The protocol was approved by the institutional review board of the Groupe Hospitalo-Universitaire de Paris Nord, Bichat University Hospital, Paris, France, and informed consent was obtained from patients.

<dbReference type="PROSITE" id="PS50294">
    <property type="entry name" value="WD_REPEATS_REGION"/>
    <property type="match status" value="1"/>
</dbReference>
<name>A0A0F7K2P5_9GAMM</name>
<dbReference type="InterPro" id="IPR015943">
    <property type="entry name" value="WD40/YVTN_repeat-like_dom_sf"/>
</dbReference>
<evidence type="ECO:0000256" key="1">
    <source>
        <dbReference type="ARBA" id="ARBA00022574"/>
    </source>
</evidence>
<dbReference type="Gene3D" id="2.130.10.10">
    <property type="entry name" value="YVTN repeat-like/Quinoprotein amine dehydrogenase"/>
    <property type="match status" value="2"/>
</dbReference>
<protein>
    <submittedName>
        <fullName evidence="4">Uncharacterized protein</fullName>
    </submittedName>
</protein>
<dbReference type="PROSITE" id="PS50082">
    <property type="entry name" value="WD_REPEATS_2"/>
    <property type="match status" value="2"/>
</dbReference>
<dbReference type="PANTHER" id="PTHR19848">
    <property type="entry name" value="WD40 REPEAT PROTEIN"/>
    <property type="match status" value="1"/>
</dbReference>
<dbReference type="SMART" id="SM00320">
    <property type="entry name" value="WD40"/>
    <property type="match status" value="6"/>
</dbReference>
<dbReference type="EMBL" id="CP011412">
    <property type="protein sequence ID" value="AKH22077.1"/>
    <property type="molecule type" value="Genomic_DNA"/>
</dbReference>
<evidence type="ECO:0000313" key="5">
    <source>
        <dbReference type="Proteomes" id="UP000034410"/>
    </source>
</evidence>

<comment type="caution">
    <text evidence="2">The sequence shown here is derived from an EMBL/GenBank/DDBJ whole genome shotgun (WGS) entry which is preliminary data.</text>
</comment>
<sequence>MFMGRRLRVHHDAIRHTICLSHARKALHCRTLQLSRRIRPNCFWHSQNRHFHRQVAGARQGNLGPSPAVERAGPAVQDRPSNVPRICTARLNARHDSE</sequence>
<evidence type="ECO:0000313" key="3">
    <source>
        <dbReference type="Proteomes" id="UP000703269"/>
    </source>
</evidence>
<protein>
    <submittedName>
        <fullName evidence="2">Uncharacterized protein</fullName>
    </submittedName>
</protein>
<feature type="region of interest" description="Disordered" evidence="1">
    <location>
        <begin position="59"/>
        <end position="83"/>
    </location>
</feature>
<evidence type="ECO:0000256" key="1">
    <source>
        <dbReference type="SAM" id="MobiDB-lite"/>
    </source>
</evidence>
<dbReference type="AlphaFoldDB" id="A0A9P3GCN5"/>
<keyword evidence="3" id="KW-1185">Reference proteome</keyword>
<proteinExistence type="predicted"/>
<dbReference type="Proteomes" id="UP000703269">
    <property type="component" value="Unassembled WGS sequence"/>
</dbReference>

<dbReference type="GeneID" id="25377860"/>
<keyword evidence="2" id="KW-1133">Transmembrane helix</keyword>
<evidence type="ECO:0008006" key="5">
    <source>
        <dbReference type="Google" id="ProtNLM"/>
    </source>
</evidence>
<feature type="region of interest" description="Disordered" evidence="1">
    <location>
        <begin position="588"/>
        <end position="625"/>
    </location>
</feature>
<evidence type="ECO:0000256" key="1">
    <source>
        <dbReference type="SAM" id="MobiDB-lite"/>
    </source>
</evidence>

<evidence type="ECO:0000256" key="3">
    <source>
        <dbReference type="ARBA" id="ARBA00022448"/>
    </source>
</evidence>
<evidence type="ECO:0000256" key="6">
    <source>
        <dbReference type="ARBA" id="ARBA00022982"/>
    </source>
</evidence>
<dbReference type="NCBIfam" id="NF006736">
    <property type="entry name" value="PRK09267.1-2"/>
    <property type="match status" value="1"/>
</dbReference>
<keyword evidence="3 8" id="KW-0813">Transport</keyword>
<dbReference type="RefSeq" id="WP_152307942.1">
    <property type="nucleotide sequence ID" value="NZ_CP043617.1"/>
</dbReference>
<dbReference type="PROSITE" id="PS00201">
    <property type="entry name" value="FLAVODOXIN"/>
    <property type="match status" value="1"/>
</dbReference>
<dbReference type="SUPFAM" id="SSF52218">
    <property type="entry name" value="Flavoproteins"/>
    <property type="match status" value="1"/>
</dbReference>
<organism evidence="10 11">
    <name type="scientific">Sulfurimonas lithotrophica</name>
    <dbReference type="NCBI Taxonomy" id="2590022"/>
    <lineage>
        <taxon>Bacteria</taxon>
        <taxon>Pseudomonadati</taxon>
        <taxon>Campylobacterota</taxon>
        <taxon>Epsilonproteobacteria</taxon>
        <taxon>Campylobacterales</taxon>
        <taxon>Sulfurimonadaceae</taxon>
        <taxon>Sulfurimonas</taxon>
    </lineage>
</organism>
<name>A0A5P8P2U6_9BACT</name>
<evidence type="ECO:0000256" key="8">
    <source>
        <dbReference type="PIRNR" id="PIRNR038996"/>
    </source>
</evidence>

Patients scheduled to undergo elective spine surgery were included. More than 50% of the patients had an American Society of Anesthesiologists physical status of II or III. Exclusion criteria were exclusive cervical spine surgery, one-level laminectomy, and polytrauma. Clinical management was at the discretion of the attending anesthesiologists and surgeons. In the operating room, patients were continuously monitored with electrocardioscopy, blood pressure monitoring, pulse oximetry, capnography, and esophageal temperature monitoring. A Bair Hugger device (Arizant, Eden Prairie, MN) was used, and fluids were warmed. Anesthesia was induced with propofol (1.5–2.5 mg/kg), sufentanil (15 μg), and atracurium (0.7 mg/kg) and was maintained by a continuous infusion of sufentanil and atracurium, with desflurane in a 50%–50% vol/vol O2–N2O gas mixture. The rate of the sufentanil infusion and the inspired concentration of desflurane were adjusted to maintain mean blood pressure between 50 and 70 mm Hg without decreasing lower than 20% of the preanesthetic value measured immediately before induction of anesthesia. Patients were carefully placed in the decubitus, procubitus, or knee–chest position, and great attention was paid to protect the eyes from mechanical injury and to preserve thorax movements and inferior vena cava venous return. Tranexamic acid (1-g bolus before incision followed by a 10-mg · kg−1· h−1continuous infusion until skin closure) was used at the discretion of the attending anesthesiologist. Hemoglobin blood levels were repeatedly checked by a Hemocue device (Hemocue France, Meaux, France) (at least before surgical incision and before erythrocyte administration). A cell saver for intraoperative blood salvage was available in the operating room. Transfusion criteria were those established on the basis of the recommendations made by the Agence Française de Sécurité Sanitaire des Produits de Santé and the American Society of Anesthesiologists Task Force on perioperative blood transfusion and adjuvant therapies.9,10Briefly, erythrocyte transfusion was initiated intraoperatively or postoperatively in all cases when the hemoglobin level was lower than 7 g/dl. It was considered for hemoglobin levels between 7 and 10 g/dl depending on the cardiopulmonary reserve of the patients. After completion of surgery, patients were discharged to the postanesthesia care unit. Postoperative thromboprophylaxis with low-molecular-weight heparin molecules were started as soon as the hemorrhagic risk seemed minimal.